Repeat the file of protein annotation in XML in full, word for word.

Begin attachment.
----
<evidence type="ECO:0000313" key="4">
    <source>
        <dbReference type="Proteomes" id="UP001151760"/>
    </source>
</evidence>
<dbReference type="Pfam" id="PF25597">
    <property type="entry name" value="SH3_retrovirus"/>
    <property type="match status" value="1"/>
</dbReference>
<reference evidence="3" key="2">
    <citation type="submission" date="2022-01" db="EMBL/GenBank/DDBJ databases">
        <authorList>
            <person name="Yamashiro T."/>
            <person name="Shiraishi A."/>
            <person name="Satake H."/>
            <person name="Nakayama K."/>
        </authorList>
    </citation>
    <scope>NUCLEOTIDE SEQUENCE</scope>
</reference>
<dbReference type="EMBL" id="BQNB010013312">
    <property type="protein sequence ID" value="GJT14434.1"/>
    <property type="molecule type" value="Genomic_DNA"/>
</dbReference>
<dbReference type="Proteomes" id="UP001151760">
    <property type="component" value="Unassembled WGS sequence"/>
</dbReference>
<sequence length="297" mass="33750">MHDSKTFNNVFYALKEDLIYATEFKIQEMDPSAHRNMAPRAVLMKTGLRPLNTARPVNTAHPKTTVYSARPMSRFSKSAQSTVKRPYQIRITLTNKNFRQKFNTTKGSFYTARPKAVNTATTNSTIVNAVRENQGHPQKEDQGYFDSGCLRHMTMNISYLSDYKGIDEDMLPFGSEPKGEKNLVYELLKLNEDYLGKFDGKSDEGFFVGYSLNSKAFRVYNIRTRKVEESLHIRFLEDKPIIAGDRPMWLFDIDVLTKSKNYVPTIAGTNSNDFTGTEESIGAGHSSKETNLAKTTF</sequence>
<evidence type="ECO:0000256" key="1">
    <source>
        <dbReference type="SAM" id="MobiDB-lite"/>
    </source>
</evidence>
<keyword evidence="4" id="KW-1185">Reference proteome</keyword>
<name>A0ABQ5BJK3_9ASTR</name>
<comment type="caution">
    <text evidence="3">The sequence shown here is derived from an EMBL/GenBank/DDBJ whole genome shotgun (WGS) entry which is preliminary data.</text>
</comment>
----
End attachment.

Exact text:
<evidence type="ECO:0000313" key="4">
    <source>
        <dbReference type="Proteomes" id="UP001151760"/>
    </source>
</evidence>
<dbReference type="Pfam" id="PF25597">
    <property type="entry name" value="SH3_retrovirus"/>
    <property type="match status" value="1"/>
</dbReference>
<reference evidence="3" key="2">
    <citation type="submission" date="2022-01" db="EMBL/GenBank/DDBJ databases">
        <authorList>
            <person name="Yamashiro T."/>
            <person name="Shiraishi A."/>
            <person name="Satake H."/>
            <person name="Nakayama K."/>
        </authorList>
    </citation>
    <scope>NUCLEOTIDE SEQUENCE</scope>
</reference>
<dbReference type="EMBL" id="BQNB010013312">
    <property type="protein sequence ID" value="GJT14434.1"/>
    <property type="molecule type" value="Genomic_DNA"/>
</dbReference>
<dbReference type="Proteomes" id="UP001151760">
    <property type="component" value="Unassembled WGS sequence"/>
</dbReference>
<sequence length="297" mass="33750">MHDSKTFNNVFYALKEDLIYATEFKIQEMDPSAHRNMAPRAVLMKTGLRPLNTARPVNTAHPKTTVYSARPMSRFSKSAQSTVKRPYQIRITLTNKNFRQKFNTTKGSFYTARPKAVNTATTNSTIVNAVRENQGHPQKEDQGYFDSGCLRHMTMNISYLSDYKGIDEDMLPFGSEPKGEKNLVYELLKLNEDYLGKFDGKSDEGFFVGYSLNSKAFRVYNIRTRKVEESLHIRFLEDKPIIAGDRPMWLFDIDVLTKSKNYVPTIAGTNSNDFTGTEESIGAGHSSKETNLAKTTF</sequence>
<evidence type="ECO:0000256" key="1">
    <source>
        <dbReference type="SAM" id="MobiDB-lite"/>
    </source>
</evidence>
<keyword evidence="4" id="KW-1185">Reference proteome</keyword>
<name>A0ABQ5BJK3_9ASTR</name>
<comment type="caution">
    <text evidence="3">The sequence shown here is derived from an EMBL/GenBank/DDBJ whole genome shotgun (WGS) entry which is preliminary data.</text>
</comment>